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Town of Front Royal begins implementation of staff pay-scale hikes

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The Town of Front Royal is currently in the process of finalizing the first year of a three-year implementation process based on the recommendations of a consultant hired to evaluate the Town’s payroll compared to surrounding jurisdictions.

The purpose of the $25,750 consultant Compensation and Classification Study done by Maryland-based PayPointHR is to bring Town staff salaries into a more competitive alignment with comparable surrounding communities in order to cut down on staff attrition to higher paying jobs in those neighboring communities – essentially municipalities in Page, Rappahannock, Shenandoah, Frederick and Clarke Counties, as well as the City of Winchester.

As for pay-scale competition from the east, the Town like most other Valley municipalities has thrown in the towel on matching salaries for those willing to commute into Northern Virginia and D.C. Metro traffic hell (heck, the therapy and medication costs alone would eat up your extra salary).

Town Manager Joe Waltz told Royal Examiner that involved administrative staff is in the final phase of mapping out the first-year implementation that will kick in with the new fiscal year (FY2019) on July 1, 2018.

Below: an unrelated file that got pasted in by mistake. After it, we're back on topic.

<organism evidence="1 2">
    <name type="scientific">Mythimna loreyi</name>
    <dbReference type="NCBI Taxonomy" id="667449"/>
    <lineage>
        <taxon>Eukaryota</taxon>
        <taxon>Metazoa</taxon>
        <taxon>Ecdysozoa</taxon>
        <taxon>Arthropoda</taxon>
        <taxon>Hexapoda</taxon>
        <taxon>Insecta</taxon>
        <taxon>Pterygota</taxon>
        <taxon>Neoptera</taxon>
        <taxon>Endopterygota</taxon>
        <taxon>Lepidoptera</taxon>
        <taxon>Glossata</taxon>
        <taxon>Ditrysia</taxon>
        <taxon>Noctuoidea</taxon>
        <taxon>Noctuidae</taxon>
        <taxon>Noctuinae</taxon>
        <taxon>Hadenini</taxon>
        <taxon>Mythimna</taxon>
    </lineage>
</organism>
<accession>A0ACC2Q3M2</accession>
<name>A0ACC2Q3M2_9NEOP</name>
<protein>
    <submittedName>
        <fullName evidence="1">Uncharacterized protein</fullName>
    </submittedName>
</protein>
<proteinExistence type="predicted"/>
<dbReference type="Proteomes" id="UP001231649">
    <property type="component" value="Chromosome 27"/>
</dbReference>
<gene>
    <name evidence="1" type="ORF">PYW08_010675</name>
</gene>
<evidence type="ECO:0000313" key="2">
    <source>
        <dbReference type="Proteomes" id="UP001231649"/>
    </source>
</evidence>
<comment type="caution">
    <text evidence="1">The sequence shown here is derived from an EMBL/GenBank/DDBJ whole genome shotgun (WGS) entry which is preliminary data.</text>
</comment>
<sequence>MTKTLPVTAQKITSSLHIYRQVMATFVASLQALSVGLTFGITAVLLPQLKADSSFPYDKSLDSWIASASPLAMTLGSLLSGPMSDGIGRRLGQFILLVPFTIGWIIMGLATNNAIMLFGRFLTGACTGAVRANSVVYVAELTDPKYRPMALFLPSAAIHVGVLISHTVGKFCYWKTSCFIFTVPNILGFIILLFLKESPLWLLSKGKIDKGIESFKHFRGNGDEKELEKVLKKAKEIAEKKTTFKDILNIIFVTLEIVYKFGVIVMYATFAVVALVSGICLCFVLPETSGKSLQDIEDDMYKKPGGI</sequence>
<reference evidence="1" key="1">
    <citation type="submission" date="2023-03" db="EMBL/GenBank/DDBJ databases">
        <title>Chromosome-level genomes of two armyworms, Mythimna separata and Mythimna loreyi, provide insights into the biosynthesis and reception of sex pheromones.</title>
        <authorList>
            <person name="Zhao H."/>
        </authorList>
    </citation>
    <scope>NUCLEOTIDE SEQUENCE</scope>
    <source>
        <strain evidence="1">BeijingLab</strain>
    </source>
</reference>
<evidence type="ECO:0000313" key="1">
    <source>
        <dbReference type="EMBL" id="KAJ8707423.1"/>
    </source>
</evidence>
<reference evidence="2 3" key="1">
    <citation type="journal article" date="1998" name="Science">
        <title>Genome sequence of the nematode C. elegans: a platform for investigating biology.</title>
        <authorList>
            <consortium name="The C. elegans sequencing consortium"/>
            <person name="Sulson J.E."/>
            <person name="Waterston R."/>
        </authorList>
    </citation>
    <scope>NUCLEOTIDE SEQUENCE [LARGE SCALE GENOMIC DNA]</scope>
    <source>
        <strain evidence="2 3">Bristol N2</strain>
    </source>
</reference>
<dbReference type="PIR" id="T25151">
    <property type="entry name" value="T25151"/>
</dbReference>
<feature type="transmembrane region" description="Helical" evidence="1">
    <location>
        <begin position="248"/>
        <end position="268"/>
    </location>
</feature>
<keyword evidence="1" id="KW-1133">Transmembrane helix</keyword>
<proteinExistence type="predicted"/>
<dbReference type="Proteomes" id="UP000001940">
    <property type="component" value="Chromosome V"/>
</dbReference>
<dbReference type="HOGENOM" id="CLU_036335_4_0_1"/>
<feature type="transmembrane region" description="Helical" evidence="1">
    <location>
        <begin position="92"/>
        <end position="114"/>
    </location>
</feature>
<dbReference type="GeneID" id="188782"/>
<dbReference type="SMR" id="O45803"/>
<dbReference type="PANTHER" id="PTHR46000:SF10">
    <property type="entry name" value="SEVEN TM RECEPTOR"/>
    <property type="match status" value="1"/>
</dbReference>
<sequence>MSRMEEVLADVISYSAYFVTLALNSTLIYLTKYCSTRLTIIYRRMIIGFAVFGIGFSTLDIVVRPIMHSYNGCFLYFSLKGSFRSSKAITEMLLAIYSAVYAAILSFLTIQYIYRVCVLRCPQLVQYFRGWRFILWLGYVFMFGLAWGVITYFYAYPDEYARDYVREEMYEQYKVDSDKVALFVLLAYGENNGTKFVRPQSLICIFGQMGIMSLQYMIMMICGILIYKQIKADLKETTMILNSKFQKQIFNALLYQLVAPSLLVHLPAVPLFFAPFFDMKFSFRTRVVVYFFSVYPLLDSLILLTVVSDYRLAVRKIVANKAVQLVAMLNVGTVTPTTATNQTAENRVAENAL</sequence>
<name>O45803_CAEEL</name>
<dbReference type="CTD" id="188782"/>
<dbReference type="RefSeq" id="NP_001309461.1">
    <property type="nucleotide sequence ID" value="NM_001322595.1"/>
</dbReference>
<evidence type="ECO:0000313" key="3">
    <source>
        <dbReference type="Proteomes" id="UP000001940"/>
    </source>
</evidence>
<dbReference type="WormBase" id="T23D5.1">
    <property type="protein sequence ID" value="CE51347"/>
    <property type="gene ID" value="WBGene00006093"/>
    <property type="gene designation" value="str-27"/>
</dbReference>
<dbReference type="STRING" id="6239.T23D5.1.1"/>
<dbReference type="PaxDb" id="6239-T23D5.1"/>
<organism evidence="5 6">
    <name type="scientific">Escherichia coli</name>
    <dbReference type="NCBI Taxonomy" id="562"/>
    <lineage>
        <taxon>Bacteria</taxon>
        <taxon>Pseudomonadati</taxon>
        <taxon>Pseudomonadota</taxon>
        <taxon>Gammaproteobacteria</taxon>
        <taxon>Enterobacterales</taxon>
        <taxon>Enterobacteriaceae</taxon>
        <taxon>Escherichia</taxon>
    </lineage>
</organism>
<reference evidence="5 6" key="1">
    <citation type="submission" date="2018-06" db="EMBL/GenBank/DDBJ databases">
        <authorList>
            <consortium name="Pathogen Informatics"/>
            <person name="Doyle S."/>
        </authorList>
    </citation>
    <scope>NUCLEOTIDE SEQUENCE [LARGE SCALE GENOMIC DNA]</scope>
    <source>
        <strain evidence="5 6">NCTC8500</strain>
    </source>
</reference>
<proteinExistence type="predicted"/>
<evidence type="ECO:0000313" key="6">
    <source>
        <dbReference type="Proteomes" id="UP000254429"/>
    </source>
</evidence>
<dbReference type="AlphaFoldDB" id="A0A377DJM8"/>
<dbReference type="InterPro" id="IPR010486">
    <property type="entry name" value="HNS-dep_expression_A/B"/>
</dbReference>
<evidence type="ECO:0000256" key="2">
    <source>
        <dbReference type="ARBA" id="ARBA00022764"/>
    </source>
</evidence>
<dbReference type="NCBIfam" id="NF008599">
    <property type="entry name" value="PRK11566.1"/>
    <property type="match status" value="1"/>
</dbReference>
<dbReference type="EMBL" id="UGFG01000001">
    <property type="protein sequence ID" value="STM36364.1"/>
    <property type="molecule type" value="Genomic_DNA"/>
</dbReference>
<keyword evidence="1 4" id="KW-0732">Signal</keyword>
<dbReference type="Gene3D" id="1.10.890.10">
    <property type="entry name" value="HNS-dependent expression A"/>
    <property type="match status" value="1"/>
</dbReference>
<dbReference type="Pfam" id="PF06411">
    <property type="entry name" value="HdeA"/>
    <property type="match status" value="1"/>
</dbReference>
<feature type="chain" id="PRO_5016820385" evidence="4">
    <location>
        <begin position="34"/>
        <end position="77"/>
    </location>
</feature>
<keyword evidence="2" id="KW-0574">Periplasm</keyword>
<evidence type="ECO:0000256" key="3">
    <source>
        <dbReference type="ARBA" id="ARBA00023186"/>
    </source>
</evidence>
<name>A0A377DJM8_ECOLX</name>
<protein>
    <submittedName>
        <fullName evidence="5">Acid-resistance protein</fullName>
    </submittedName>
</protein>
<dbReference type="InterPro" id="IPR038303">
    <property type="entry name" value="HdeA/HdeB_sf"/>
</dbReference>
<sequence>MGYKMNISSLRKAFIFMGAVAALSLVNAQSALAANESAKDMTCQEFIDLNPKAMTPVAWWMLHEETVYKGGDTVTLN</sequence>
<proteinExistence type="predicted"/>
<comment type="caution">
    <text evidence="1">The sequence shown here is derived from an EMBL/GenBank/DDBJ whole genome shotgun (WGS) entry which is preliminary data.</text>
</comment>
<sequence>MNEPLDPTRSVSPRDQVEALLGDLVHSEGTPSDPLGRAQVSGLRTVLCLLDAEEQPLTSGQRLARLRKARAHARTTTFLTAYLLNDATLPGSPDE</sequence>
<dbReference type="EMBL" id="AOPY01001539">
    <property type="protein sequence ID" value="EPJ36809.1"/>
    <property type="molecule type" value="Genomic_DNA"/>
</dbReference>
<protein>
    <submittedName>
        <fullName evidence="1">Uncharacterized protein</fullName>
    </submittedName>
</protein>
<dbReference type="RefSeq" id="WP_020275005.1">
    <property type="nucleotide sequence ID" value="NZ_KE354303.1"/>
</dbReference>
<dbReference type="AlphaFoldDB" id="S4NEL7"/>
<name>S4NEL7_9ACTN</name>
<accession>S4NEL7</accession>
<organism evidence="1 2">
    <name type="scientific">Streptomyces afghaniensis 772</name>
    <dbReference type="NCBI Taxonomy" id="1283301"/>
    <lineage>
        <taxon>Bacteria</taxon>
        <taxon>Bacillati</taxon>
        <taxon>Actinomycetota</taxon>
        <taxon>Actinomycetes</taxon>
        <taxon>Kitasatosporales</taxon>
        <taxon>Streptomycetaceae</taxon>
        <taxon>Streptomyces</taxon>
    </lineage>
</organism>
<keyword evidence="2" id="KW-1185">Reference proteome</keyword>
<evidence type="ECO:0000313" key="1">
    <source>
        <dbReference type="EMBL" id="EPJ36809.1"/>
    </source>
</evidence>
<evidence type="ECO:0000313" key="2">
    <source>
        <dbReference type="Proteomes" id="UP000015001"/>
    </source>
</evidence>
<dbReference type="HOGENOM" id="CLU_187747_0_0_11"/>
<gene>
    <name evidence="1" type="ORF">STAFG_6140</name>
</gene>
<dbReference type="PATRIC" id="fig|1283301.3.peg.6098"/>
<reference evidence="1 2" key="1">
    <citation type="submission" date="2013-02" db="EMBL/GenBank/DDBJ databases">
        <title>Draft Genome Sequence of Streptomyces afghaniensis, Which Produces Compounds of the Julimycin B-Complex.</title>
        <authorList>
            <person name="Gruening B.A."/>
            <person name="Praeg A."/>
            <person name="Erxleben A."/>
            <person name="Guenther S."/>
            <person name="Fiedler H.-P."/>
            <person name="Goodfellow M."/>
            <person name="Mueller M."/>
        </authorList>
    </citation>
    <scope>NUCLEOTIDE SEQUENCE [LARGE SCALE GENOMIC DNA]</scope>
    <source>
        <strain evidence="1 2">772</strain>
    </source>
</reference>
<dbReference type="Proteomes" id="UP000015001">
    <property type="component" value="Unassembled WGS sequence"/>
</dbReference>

Town Manager Joe Waltz, right, may look grim because he is going to have to tell Town Attorney Doug Napier to his left that he is not on the priority list of staff pay hikes – wait, that’s a good thing, means you already have a competitive salary. Royal Examiner File Photos/Roger Bianchini

Consultant PayPointHR gave the Town two options, a five and three-year implementation plan.  Town council opted for the shorter phase-in to address a problem that saw an average 17% annual employee turnover rate in recent years.

“Our goal was to develop a unified pay plan that involved all our employees, full and part-time,” Waltz said.  He added that based on an estimate of an adequate minimum, living wage in the community of $11.78 an hour, no new employee will be brought on at under that pay scale in the future.

Waltz estimated about 90 employees of a total of 175 full and part-time staff impacted by the current implementation plan that involves full and part-time, as well as specific trade positions.  Currently, the Town has 164 full-time and 11 part-time employees.

Maintaining town government control of refuse and solid waste collection has led to a more responsive service and the possibility of callbacks not likely with an outside contractor.

Impacted staff will see raises implemented at varying points in the coming fiscal year based on various criteria.  However, the town manager said the only changes from the original outline of the year-one implementation are due to new hires, promotions and transfers in recent months.

The PayPointHR summary estimates a $100,996 cost of implementation in year one of the three-year process; and a total three-year cost of $347,530; with years two and three costing $123,267 each.

However, Waltz said current annual implementation estimates are $123,815 in the coming fiscal year and $121,946 in both years two and three for a total cost of $367,707.  Final year two and three budget numbers will be determined in the next two fiscal year budget processes.

As for the total cost difference, Town Manager Waltz noted that several positions were open during the PayPointHR study period, accounting for the increase when applied to current staff on board as implementation takes place.